Mr. Wroe seems to have judged my entire article on the last sentence alone. In that sentence, I do claim that the Democratic nominee in 2020 will “almost certainly” defeat Trump in 2020. He is right to challenge me for that claim, which I acknowledge was perhaps too bold for this particular article, given that its subject was another issue. It remains my view that Trump will “almost certainly” lose in 2020, regardless of who the Democrats choose to face him, but I accept it was misguided of me to express that opinion in this particular article, because such a bold claim probably requires an article in itself.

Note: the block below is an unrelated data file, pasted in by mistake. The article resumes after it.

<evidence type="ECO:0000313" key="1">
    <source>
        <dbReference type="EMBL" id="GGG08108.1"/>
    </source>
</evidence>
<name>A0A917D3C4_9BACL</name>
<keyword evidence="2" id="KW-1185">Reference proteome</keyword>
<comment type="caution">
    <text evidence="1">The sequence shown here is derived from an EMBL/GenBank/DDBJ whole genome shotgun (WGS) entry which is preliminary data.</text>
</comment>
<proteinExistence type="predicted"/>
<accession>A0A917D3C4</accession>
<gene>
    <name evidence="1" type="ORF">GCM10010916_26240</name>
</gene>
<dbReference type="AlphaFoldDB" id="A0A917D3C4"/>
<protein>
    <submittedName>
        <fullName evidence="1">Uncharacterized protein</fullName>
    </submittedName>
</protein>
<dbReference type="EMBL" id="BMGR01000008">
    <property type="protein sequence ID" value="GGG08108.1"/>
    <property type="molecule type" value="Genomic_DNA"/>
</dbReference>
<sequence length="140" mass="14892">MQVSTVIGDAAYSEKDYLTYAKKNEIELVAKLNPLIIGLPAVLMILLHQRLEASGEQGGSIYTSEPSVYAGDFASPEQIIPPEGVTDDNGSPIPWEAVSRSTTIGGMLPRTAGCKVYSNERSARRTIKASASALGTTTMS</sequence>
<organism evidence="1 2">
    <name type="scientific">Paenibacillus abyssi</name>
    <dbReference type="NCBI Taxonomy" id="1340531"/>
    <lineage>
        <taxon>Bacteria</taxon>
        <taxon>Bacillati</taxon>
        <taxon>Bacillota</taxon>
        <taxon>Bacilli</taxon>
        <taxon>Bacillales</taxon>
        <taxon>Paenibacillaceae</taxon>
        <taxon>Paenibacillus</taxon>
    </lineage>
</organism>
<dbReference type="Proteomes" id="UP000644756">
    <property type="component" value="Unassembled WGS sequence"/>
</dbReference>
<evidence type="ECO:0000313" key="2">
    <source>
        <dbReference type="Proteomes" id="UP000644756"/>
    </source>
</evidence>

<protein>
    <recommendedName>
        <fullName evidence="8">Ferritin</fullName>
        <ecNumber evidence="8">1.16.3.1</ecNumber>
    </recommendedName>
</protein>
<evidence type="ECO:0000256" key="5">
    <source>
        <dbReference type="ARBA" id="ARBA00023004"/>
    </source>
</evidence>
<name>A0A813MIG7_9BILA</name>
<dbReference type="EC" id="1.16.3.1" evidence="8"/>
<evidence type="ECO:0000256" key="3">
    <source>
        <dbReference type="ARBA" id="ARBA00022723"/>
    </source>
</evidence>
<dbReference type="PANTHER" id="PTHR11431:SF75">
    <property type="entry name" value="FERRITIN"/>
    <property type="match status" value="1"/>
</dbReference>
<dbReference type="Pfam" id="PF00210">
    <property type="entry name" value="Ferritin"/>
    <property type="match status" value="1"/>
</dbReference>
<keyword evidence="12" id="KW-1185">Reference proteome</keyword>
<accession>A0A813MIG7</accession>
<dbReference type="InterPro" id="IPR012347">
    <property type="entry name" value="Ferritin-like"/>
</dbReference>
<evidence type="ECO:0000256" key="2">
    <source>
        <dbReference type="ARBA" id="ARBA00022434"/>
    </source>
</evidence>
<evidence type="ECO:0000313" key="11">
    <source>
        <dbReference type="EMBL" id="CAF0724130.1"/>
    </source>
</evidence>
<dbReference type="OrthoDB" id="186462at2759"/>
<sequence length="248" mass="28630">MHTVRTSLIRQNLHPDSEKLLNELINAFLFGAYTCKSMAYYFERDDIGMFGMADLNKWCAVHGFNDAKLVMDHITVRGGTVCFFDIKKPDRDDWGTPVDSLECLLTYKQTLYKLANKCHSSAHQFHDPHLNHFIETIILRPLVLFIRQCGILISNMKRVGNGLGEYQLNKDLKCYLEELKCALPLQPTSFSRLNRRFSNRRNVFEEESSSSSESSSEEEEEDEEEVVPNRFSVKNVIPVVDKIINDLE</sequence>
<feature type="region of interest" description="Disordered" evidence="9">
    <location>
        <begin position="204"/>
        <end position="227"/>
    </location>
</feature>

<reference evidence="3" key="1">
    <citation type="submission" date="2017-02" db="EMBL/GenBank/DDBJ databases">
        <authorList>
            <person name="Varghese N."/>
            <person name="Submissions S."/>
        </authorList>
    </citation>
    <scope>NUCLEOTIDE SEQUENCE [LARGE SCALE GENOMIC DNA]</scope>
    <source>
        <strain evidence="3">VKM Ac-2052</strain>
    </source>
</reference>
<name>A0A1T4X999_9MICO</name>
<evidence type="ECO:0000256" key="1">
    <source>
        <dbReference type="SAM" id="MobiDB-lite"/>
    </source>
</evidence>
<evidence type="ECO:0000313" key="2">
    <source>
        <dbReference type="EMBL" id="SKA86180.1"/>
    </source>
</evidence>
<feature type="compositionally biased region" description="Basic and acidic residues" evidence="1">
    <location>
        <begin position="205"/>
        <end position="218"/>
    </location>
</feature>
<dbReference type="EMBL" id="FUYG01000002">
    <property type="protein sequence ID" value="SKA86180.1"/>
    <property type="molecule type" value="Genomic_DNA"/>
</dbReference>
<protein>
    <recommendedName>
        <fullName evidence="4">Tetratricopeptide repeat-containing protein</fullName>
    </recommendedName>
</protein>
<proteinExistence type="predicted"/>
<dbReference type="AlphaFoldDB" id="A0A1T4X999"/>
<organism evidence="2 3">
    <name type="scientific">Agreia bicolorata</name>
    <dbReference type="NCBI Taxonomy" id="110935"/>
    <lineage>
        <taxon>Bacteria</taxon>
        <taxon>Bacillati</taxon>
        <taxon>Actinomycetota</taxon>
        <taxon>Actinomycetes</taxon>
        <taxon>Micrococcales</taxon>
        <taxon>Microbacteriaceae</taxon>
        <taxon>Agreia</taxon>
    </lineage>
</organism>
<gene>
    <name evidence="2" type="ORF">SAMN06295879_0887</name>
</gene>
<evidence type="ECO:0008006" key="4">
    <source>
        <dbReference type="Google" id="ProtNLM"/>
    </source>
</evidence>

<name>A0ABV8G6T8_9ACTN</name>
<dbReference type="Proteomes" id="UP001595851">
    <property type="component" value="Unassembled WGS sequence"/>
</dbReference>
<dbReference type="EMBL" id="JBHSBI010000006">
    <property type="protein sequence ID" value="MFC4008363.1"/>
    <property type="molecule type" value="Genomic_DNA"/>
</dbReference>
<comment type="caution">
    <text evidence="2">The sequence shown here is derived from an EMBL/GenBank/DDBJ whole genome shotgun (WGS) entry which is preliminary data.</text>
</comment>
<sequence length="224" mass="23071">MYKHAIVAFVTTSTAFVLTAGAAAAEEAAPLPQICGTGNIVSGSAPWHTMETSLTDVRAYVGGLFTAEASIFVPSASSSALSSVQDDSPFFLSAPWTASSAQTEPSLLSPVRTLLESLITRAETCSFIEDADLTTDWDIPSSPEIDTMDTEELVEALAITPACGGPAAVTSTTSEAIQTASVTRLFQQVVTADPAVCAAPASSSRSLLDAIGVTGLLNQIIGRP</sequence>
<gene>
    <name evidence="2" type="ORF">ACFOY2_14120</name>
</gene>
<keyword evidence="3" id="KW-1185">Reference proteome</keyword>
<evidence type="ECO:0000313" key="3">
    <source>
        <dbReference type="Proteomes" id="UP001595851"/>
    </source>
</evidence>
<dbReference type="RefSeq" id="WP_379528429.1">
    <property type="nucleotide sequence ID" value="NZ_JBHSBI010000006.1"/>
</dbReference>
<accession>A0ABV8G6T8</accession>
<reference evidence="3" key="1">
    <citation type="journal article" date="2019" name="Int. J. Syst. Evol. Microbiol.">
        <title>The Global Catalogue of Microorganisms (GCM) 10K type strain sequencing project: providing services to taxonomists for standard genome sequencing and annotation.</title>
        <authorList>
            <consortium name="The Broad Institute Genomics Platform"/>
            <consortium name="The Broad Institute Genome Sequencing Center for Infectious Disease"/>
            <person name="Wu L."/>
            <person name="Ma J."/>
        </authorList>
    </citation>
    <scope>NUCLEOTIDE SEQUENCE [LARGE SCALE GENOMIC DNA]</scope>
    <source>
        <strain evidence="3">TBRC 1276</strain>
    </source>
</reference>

However, Mr. Wroe should perhaps note that, at other points in my article, I describe the chances of a Trump victory as “improbable”, “very unlikely”, and a “tough ask”. In seizing on my claim that a Trump defeat is “almost certain”, he is focusing on the exception rather than the rule in my article. He is justified in doing so, however, as I must accept responsibility for what I wrote.
I am happy to argue exactly why I see the chances of a Democratic victory in 2020 as “almost certain”, and will seek to do so in my succeeding points. I hope that the arguments I make will assuage Mr. Wroe’s concerns that I am doing “a disservice to political journalism”, even if he does not share my point of view.